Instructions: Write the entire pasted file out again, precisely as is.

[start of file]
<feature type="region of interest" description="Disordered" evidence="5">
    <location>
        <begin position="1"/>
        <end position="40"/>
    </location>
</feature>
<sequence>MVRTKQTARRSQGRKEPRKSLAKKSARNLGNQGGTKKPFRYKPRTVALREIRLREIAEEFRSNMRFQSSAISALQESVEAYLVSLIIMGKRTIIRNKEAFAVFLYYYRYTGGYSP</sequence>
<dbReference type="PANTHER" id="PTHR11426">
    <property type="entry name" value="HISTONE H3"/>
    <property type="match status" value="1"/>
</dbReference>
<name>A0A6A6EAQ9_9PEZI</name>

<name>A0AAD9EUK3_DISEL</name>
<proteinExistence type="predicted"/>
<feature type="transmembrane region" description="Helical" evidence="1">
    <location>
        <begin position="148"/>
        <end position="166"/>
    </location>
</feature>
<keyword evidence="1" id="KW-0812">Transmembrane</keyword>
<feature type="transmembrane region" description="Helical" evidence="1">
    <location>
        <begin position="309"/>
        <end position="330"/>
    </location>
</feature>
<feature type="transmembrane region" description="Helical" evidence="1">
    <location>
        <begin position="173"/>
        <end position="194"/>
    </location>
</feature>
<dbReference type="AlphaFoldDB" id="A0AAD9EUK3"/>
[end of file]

<feature type="region of interest" description="Disordered" evidence="5">
    <location>
        <begin position="1"/>
        <end position="40"/>
    </location>
</feature>
<sequence>MVRTKQTARRSQGRKEPRKSLAKKSARNLGNQGGTKKPFRYKPRTVALREIRLREIAEEFRSNMRFQSSAISALQESVEAYLVSLIIMGKRTIIRNKEAFAVFLYYYRYTGGYSP</sequence>
<dbReference type="PANTHER" id="PTHR11426">
    <property type="entry name" value="HISTONE H3"/>
    <property type="match status" value="1"/>
</dbReference>
<name>A0A6A6EAQ9_9PEZI</name>

<name>A0AAD9EUK3_DISEL</name>
<proteinExistence type="predicted"/>
<feature type="transmembrane region" description="Helical" evidence="1">
    <location>
        <begin position="148"/>
        <end position="166"/>
    </location>
</feature>
<keyword evidence="1" id="KW-0812">Transmembrane</keyword>
<feature type="transmembrane region" description="Helical" evidence="1">
    <location>
        <begin position="309"/>
        <end position="330"/>
    </location>
</feature>
<feature type="transmembrane region" description="Helical" evidence="1">
    <location>
        <begin position="173"/>
        <end position="194"/>
    </location>
</feature>
<dbReference type="AlphaFoldDB" id="A0AAD9EUK3"/>